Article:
Battery Life

I didn’t get my hands on the Haswell S7 until a few hours after I landed in Taipei. My hotel’s in-room internet was throttled to around 2.5Mbps, which wasn’t enough bandwidth to reliably run our web browsing battery life tests. Luckily, I had my review copy of PCMark 8 on hand with its new built in battery life tests. I asked Jarred to run comparison data on the Ivy Bridge S7.

We had time to perform multiple runs on two of the tests: Home and Creative.

From the PCMark 8 Technical Guide:

The PCMark 8 Home benchmark test includes a set of workloads that reflect common tasks and activities performed by a typical person at home. These workloads generally have low computational requirements making the PCMark 8 Home benchmark suitable for testing the performance of low-cost tablets, notebooks and desktops.

The PCMark 8 Home benchmark test contains the following workloads: Web Browsing, Writing, Casual Gaming, Photo Editing and Video Chat.

The PCMark 8 Creative benchmark test includes a set of workloads that reflect tasks and activities typical of more advanced home computer users. With more demanding requirements than the Home benchmark, the PCMark 8 Creative test is suitable for testing the performance of mid-range computer systems. Your system must have a GPU with full DirectX 11 support in order to run all the workloads in the PCMark 8 Creative benchmark.

The PCMark 8 Creative benchmark test contains the following workloads: Web Browsing, Photo Editing, Batch Photo Editing, Video Editing, Media to Go, Mainstream Gaming and Group Video Chat.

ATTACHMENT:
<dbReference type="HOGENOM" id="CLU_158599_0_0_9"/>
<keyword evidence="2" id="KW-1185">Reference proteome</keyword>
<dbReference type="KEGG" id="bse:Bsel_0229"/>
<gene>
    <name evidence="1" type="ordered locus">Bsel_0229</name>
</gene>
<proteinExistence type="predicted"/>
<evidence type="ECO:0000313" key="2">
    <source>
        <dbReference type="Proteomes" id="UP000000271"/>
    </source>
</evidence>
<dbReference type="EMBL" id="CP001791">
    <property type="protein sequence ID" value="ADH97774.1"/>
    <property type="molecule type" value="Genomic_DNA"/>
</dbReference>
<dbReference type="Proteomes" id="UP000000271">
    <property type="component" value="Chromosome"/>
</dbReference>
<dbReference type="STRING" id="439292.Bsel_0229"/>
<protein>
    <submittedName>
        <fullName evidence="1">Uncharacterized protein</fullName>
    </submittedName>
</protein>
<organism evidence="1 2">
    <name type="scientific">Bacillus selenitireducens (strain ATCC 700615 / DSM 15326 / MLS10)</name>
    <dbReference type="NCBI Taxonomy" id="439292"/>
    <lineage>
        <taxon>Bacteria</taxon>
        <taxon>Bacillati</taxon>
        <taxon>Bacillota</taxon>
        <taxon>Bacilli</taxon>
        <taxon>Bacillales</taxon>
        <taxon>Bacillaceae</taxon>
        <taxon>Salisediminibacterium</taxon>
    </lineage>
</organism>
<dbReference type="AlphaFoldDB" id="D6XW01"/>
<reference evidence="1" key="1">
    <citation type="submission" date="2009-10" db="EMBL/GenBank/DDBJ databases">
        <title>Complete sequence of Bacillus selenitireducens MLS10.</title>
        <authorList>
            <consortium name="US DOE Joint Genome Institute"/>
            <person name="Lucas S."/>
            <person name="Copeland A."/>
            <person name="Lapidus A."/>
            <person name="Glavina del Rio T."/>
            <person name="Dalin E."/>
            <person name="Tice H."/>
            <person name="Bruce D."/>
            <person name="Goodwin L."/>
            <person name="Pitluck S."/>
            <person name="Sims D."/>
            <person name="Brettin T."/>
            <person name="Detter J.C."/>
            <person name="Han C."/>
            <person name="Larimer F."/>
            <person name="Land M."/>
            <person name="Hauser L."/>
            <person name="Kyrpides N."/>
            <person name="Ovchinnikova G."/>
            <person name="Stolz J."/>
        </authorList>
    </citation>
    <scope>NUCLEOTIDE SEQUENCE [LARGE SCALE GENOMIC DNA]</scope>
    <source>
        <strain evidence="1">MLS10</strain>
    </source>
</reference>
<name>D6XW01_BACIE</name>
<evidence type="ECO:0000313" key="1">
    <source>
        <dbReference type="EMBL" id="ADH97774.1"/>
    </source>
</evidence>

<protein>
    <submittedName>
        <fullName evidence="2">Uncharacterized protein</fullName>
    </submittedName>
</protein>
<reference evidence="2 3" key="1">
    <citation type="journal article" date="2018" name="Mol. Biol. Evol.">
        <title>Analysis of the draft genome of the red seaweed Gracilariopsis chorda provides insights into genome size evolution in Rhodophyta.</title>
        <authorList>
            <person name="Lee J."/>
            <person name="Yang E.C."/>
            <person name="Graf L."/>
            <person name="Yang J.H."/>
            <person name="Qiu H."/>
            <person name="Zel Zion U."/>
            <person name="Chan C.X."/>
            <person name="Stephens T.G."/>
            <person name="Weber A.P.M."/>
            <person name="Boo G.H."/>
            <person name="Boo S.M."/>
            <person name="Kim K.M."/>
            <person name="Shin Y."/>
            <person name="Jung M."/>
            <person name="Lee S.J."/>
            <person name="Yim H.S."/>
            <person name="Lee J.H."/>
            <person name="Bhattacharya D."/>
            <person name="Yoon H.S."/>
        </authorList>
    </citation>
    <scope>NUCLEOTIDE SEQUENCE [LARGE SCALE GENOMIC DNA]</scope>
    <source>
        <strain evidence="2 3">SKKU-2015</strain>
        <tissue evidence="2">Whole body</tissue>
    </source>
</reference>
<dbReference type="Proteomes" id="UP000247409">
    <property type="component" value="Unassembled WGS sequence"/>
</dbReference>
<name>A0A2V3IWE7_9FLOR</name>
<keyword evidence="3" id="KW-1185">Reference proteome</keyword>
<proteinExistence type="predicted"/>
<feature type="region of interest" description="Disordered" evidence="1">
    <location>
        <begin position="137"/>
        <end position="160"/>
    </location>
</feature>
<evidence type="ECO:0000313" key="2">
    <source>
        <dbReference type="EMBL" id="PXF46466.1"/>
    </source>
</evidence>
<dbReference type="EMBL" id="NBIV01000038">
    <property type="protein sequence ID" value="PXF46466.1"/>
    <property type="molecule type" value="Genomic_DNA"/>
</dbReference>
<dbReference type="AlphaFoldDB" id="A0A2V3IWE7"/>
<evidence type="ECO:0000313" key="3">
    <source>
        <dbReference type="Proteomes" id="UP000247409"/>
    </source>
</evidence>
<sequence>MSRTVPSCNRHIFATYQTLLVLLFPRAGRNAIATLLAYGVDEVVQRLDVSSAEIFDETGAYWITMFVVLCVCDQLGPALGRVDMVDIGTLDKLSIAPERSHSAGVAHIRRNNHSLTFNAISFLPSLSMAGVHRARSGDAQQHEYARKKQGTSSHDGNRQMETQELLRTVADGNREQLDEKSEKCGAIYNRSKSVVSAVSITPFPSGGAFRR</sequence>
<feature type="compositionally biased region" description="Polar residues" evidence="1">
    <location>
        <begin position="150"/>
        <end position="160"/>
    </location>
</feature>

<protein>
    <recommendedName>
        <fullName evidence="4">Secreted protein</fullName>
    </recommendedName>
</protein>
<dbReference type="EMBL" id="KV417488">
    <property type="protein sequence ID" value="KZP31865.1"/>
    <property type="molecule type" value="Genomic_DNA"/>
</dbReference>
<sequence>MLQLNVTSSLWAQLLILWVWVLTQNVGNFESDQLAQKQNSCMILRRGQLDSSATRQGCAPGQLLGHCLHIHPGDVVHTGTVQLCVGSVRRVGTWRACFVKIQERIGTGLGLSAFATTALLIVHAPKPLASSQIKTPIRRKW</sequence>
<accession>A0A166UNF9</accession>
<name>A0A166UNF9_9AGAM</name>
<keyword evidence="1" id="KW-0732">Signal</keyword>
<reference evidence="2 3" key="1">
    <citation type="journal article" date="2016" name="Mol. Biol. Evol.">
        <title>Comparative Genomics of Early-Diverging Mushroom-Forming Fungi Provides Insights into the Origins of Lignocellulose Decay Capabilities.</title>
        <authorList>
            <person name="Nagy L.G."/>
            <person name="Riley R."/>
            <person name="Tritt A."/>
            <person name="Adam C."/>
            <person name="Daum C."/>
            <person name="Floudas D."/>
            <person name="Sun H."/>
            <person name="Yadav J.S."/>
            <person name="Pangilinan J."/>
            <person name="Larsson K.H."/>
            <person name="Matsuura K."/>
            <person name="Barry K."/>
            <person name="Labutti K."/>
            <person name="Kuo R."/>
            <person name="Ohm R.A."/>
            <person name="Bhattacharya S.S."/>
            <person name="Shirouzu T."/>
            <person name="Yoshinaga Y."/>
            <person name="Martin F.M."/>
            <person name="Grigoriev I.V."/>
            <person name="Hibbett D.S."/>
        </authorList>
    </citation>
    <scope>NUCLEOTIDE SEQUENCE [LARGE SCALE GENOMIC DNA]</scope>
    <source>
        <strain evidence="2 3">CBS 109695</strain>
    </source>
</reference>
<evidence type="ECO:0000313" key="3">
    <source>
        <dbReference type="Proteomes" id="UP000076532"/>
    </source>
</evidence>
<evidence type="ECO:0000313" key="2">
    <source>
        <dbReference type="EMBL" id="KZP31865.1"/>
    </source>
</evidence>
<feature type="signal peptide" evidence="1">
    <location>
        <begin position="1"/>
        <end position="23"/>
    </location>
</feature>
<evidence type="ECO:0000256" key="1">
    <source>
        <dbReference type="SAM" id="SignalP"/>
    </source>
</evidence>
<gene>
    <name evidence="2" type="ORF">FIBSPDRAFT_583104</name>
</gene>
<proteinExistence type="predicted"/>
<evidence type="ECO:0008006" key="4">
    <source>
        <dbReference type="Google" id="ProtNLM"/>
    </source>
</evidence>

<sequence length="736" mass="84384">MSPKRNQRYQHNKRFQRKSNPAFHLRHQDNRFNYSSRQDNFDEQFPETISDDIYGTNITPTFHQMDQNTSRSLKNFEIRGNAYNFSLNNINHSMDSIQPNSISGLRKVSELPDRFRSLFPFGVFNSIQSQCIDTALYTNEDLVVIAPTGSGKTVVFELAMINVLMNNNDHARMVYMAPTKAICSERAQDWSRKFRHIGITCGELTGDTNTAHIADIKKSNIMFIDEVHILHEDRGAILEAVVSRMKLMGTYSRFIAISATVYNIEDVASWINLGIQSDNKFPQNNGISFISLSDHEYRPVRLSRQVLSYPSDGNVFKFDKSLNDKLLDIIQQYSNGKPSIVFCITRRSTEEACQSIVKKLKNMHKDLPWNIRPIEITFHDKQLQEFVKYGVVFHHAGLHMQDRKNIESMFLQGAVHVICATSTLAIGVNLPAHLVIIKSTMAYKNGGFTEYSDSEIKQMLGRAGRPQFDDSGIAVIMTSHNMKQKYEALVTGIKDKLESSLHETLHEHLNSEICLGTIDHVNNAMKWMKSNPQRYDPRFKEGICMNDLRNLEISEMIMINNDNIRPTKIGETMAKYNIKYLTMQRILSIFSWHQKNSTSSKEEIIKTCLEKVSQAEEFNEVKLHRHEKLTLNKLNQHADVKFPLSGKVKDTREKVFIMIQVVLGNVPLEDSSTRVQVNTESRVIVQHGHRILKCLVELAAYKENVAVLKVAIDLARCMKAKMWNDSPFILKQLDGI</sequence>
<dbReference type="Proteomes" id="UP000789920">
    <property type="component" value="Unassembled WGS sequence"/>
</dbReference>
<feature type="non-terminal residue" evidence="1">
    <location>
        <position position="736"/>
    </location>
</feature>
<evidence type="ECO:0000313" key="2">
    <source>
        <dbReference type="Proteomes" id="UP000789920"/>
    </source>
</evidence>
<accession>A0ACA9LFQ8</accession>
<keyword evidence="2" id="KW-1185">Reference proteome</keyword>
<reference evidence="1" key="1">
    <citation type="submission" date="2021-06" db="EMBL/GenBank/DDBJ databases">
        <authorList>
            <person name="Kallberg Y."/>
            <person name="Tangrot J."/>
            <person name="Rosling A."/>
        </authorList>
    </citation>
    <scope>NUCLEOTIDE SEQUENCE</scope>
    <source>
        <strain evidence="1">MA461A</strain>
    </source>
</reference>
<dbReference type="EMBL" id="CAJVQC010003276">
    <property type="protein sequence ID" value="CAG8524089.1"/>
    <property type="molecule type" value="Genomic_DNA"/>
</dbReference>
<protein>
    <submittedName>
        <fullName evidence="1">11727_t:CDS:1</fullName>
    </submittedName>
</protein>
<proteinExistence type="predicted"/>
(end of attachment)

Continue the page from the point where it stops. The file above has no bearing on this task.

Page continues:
As always, I calibrated both displays to the same brightness (200 nits). In the case of the Haswell based S7, I disabled all additional display power saving options in the Intel driver. Keeping in mind the new S7 has a 33% larger battery, I’m presenting both absolute battery life numbers as well as minutes per Wh for normalized comparisons.

The PCMark 8 Home battery life test is the lighter of the two, and thus has the best chance of showing peak improvement on Haswell. The results are very good:

PCMark 8 Battery Life
  PCMark 8 Home PCMark 8 Home (Normalized) PCMark 8 Creative PCMark 8 Creative (Normalized)
Acer Aspire S7-391 (Core i7-3517U) 2.83 hours 4.857 mins/Wh 3.35 hours 5.743 mins/Wh
Acer Aspire S7-392 (Core i7-4500U) 5.2 hours 6.783 mins/Wh 5.12 hours 6.674 mins/Wh
Haswell Advantage   39.6%   16.2%

In both benchmarks, Haswell ULT delivers 11 - 14% better performance and substantially longer battery life. Normalized for battery capacity, Haswell ULT offers 16% better battery life in the Creative test and almost 40% better battery life in the Home test. Note that the performance advantage pretty much disappears once we move to the Balanced power profile with the laptop connected to the wall.

PCMark 8 Performance
  PCMark 8 Home (Power Saver) PCMark 8 Home (Balanced) PCMark 8 Creative (Power Saver) PCMark 8 Creative (Balanced)
Acer Aspire S7-391 (Core i7-3517U) 1595 2694 1391 2508
Acer Aspire S7-392 (Core i7-4500U) 1777 2832 1583 2553
Haswell Advantage 11.4% 5.1% 13.8% 1.8%

Update: I made it back to the US, equipped with decent internet speeds, I was able to run our light 2013 web browsing battery life test. The increase in battery life is tremendous:

Battery Life 2013 - Light

The new S7 delivers over 2x the battery life of the old model. Normalizing for battery capacity, the improvement due to Haswell is 57.5%. These results track perfectly with what we saw in PCMark 8. Workloads with greater idle time will show the biggest improvement in battery life thanks to Haswell ULT.

 

The Test System and Haswell ULT SKUs CPU Performance
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  • StealthGhost - Sunday, June 09, 2013 - link

    Is PCMark 8 Home less demanding than 1080p video? If not, it doesn't seem like the Asus can call itself an Ultrabook.